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Sports

A Transgender Athlete Just Officially Qualified for the Olympics for the First Time Ever

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Weightlifter Laurel Hubbard of New Zealand, a man who identifies as female, will compete in the Tokyo Summer Games as the first sanctioned transgender Olympian.

“I am grateful and humbled by the kindness and support that has been given to me by so many New Zealanders,” Hubbard said in a statement put out by the New Zealand Olympic Committee on Monday after the official announcement of his selection was made, according to the BBC.

Hubbard’s selection had been expected under the complex International Weightlifting Federation rules that limit weightlifting selections among countries.

He is eligible for the Summer Games despite having competed against other men up until 2013 under Olympic rules enacted in 2015 that allow men to compete as women if their testosterone levels are sufficiently low.

Save Women’s Sport Australasia opposed Hubbard’s selection.

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“It is flawed policy from the IOC that has allowed the selection of a 43-year-old biological male who identifies as a woman to compete in the female category,” the group said in a statement, according to the BBC.

New Zealand officials defended Hubbard’s selection.

“As well as being among the world’s best for her event, Laurel has met the IWF eligibility criteria, including those based on IOC Consensus Statement guidelines for transgender athletes,” said Kereyn Smith, New Zealand Olympic Committee chief executive.

“We acknowledge that gender identity in sport is a highly sensitive and complex issue requiring a balance between human rights and fairness on the field of play,” Smith added.

Hubbard’s selection caused a buzz on Twitter.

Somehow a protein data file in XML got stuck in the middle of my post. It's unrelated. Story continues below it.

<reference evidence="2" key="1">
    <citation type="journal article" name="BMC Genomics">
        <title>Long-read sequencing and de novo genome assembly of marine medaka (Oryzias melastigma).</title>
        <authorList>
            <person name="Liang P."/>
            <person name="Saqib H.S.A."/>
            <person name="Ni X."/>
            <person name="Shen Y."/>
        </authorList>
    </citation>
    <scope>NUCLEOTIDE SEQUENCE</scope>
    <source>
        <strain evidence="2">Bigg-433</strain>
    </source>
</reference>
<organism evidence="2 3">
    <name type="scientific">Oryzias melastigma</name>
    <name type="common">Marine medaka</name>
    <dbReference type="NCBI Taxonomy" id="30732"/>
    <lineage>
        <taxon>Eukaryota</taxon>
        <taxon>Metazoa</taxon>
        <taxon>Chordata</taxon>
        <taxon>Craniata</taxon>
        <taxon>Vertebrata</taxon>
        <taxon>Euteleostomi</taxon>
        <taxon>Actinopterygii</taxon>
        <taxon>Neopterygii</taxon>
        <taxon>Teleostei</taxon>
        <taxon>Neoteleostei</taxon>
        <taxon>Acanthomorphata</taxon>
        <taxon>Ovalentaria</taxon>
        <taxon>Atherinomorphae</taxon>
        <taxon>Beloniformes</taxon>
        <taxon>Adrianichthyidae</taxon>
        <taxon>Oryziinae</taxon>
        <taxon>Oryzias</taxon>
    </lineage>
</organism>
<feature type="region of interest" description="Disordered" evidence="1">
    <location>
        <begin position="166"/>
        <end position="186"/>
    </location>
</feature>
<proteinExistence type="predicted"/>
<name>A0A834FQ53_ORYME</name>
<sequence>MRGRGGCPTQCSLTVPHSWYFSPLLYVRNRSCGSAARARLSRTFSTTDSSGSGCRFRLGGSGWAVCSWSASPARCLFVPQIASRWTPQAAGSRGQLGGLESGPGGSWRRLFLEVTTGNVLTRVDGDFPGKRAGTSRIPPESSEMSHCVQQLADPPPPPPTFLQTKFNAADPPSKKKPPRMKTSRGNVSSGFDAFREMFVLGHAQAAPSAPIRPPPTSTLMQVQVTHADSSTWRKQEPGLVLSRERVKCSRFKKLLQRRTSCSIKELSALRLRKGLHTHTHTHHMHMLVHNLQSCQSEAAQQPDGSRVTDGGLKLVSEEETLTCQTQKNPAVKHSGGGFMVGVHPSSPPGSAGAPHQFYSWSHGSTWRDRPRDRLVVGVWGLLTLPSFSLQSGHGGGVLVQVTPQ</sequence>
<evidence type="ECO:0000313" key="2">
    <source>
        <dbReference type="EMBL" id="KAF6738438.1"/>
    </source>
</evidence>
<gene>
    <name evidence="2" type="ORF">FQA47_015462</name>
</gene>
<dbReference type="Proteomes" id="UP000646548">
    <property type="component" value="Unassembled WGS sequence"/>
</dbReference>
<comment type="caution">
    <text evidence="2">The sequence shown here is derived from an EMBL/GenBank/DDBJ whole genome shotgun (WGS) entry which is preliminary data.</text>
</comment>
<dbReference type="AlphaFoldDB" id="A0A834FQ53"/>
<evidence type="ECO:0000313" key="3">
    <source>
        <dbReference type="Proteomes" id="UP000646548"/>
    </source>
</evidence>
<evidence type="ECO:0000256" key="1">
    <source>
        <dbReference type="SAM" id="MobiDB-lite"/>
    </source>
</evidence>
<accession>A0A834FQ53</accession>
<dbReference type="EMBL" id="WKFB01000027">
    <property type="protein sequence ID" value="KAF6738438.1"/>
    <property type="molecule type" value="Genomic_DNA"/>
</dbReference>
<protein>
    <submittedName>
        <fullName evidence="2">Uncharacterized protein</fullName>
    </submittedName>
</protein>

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Belgian weightlifter Anna Vanbellinghen, who competes in the same superheavyweight category as Hubbard, has said that as officials claim to provide justice for Hubbard, they deny it to women.

“Anyone that has trained weightlifting at a high level knows this to be true in their bones: this particular situation is unfair to the sport and to the athletes,” Vanbellinghen said in May, according to Inside the Games.

Should Hubbard be allowed to compete against women?

She said taking steroids can have a major benefit to athletes even years after taking them.

“So why is it still a question whether two decades, from puberty to the age of 35, with the hormonal system of a man also would give an advantage,” Vanbellinghen said, referring to Hubbard’s past competitions as a man.

“I understand that for sports authorities nothing is as simple as following your common sense, and that there are a lot of impracticalities when studying such a rare phenomenon, but for athletes the whole thing feels like a bad joke,” she said.

Vanbellinghen said Olympic rules that open the door for Hubbard slam it shut on others.

“Life-changing opportunities are missed for some athletes — medals and Olympic qualifications — and we are powerless,” she said, later adding, “I do believe that everyone should have access to sports, but not at the expense of others.”

Hubbard had little success competing against other men and announced his “transition” in 2012. He won silver in the women’s competition at the 2017 World Championships and a gold medal at the 2019 Pacific Games in Samoa, defeating Samoa’s Commonwealth Games champion, Feagaiga Stowers.

The 2019 victory brought controversy in its wake after Samoan Prime Minister Tuilaepa Sailele Malielegaoi objected to Hubbard entering the competition as a woman.

He said that Hubbard “should have never been allowed by the Pacific Games Council president to lift with the women. I was shocked when I first heard.”

“No matter how we look at it, he’s a man and it’s shocking this was allowed in the first place,” Malielegaoi said.

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Jack Davis is a freelance writer who joined The Western Journal in July 2015 and chronicled the campaign that saw President Donald Trump elected. Since then, he has written extensively for The Western Journal on the Trump administration as well as foreign policy and military issues.
Jack Davis is a freelance writer who joined The Western Journal in July 2015 and chronicled the campaign that saw President Donald Trump elected. Since then, he has written extensively for The Western Journal on the Trump administration as well as foreign policy and military issues.
Jack can be reached at jackwritings1@gmail.com.
Location
New York City
Languages Spoken
English
Topics of Expertise
Politics, Foreign Policy, Military & Defense Issues




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